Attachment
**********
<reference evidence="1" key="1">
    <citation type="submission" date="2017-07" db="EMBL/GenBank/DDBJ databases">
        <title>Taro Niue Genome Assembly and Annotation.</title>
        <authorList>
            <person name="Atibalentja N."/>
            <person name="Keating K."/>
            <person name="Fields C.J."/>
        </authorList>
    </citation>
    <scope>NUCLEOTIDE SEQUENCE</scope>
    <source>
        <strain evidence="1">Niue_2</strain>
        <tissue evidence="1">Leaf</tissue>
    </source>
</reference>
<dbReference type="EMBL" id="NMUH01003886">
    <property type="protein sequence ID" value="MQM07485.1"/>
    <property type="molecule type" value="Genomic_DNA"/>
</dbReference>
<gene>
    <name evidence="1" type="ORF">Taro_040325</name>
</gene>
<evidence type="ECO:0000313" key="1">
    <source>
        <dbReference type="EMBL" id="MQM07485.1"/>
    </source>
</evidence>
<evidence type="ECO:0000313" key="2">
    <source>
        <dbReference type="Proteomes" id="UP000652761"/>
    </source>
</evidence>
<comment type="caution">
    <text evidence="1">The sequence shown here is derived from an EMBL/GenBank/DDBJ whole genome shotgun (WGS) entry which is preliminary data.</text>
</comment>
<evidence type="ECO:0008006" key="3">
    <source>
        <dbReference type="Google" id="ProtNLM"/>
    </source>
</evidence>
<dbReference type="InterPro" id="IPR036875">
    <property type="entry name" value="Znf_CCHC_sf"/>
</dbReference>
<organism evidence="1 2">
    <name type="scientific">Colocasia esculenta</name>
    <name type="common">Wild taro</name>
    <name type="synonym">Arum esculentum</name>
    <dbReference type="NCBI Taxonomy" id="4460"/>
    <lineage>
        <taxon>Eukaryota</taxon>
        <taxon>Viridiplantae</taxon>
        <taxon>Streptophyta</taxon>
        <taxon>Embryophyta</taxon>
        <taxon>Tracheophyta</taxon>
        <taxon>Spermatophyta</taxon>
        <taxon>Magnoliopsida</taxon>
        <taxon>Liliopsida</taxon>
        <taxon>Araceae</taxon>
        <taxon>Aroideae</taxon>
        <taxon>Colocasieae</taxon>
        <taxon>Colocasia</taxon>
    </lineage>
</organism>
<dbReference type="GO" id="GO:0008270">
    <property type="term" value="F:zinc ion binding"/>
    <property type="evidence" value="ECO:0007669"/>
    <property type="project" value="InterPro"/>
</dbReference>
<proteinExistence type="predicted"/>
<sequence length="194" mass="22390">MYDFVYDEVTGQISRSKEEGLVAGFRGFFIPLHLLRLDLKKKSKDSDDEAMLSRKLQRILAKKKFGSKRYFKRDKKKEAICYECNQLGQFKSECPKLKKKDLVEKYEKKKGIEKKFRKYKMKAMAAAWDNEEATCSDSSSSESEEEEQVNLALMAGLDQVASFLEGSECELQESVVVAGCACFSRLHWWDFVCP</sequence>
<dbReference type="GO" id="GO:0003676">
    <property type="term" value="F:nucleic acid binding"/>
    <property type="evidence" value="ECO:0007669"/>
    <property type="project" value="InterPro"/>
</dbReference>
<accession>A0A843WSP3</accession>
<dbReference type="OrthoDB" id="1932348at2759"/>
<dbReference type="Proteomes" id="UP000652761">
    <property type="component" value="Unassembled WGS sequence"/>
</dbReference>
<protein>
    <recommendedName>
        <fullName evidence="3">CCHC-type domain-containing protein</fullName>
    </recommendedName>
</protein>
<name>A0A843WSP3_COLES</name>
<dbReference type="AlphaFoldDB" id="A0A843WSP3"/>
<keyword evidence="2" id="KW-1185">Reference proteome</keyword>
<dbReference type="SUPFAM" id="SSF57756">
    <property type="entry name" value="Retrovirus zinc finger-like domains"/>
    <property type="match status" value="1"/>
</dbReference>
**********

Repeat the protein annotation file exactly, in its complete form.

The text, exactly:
<reference evidence="1" key="1">
    <citation type="submission" date="2017-07" db="EMBL/GenBank/DDBJ databases">
        <title>Taro Niue Genome Assembly and Annotation.</title>
        <authorList>
            <person name="Atibalentja N."/>
            <person name="Keating K."/>
            <person name="Fields C.J."/>
        </authorList>
    </citation>
    <scope>NUCLEOTIDE SEQUENCE</scope>
    <source>
        <strain evidence="1">Niue_2</strain>
        <tissue evidence="1">Leaf</tissue>
    </source>
</reference>
<dbReference type="EMBL" id="NMUH01003886">
    <property type="protein sequence ID" value="MQM07485.1"/>
    <property type="molecule type" value="Genomic_DNA"/>
</dbReference>
<gene>
    <name evidence="1" type="ORF">Taro_040325</name>
</gene>
<evidence type="ECO:0000313" key="1">
    <source>
        <dbReference type="EMBL" id="MQM07485.1"/>
    </source>
</evidence>
<evidence type="ECO:0000313" key="2">
    <source>
        <dbReference type="Proteomes" id="UP000652761"/>
    </source>
</evidence>
<comment type="caution">
    <text evidence="1">The sequence shown here is derived from an EMBL/GenBank/DDBJ whole genome shotgun (WGS) entry which is preliminary data.</text>
</comment>
<evidence type="ECO:0008006" key="3">
    <source>
        <dbReference type="Google" id="ProtNLM"/>
    </source>
</evidence>
<dbReference type="InterPro" id="IPR036875">
    <property type="entry name" value="Znf_CCHC_sf"/>
</dbReference>
<organism evidence="1 2">
    <name type="scientific">Colocasia esculenta</name>
    <name type="common">Wild taro</name>
    <name type="synonym">Arum esculentum</name>
    <dbReference type="NCBI Taxonomy" id="4460"/>
    <lineage>
        <taxon>Eukaryota</taxon>
        <taxon>Viridiplantae</taxon>
        <taxon>Streptophyta</taxon>
        <taxon>Embryophyta</taxon>
        <taxon>Tracheophyta</taxon>
        <taxon>Spermatophyta</taxon>
        <taxon>Magnoliopsida</taxon>
        <taxon>Liliopsida</taxon>
        <taxon>Araceae</taxon>
        <taxon>Aroideae</taxon>
        <taxon>Colocasieae</taxon>
        <taxon>Colocasia</taxon>
    </lineage>
</organism>
<dbReference type="GO" id="GO:0008270">
    <property type="term" value="F:zinc ion binding"/>
    <property type="evidence" value="ECO:0007669"/>
    <property type="project" value="InterPro"/>
</dbReference>
<proteinExistence type="predicted"/>
<sequence length="194" mass="22390">MYDFVYDEVTGQISRSKEEGLVAGFRGFFIPLHLLRLDLKKKSKDSDDEAMLSRKLQRILAKKKFGSKRYFKRDKKKEAICYECNQLGQFKSECPKLKKKDLVEKYEKKKGIEKKFRKYKMKAMAAAWDNEEATCSDSSSSESEEEEQVNLALMAGLDQVASFLEGSECELQESVVVAGCACFSRLHWWDFVCP</sequence>
<dbReference type="GO" id="GO:0003676">
    <property type="term" value="F:nucleic acid binding"/>
    <property type="evidence" value="ECO:0007669"/>
    <property type="project" value="InterPro"/>
</dbReference>
<accession>A0A843WSP3</accession>
<dbReference type="OrthoDB" id="1932348at2759"/>
<dbReference type="Proteomes" id="UP000652761">
    <property type="component" value="Unassembled WGS sequence"/>
</dbReference>
<protein>
    <recommendedName>
        <fullName evidence="3">CCHC-type domain-containing protein</fullName>
    </recommendedName>
</protein>
<name>A0A843WSP3_COLES</name>
<dbReference type="AlphaFoldDB" id="A0A843WSP3"/>
<keyword evidence="2" id="KW-1185">Reference proteome</keyword>
<dbReference type="SUPFAM" id="SSF57756">
    <property type="entry name" value="Retrovirus zinc finger-like domains"/>
    <property type="match status" value="1"/>
</dbReference>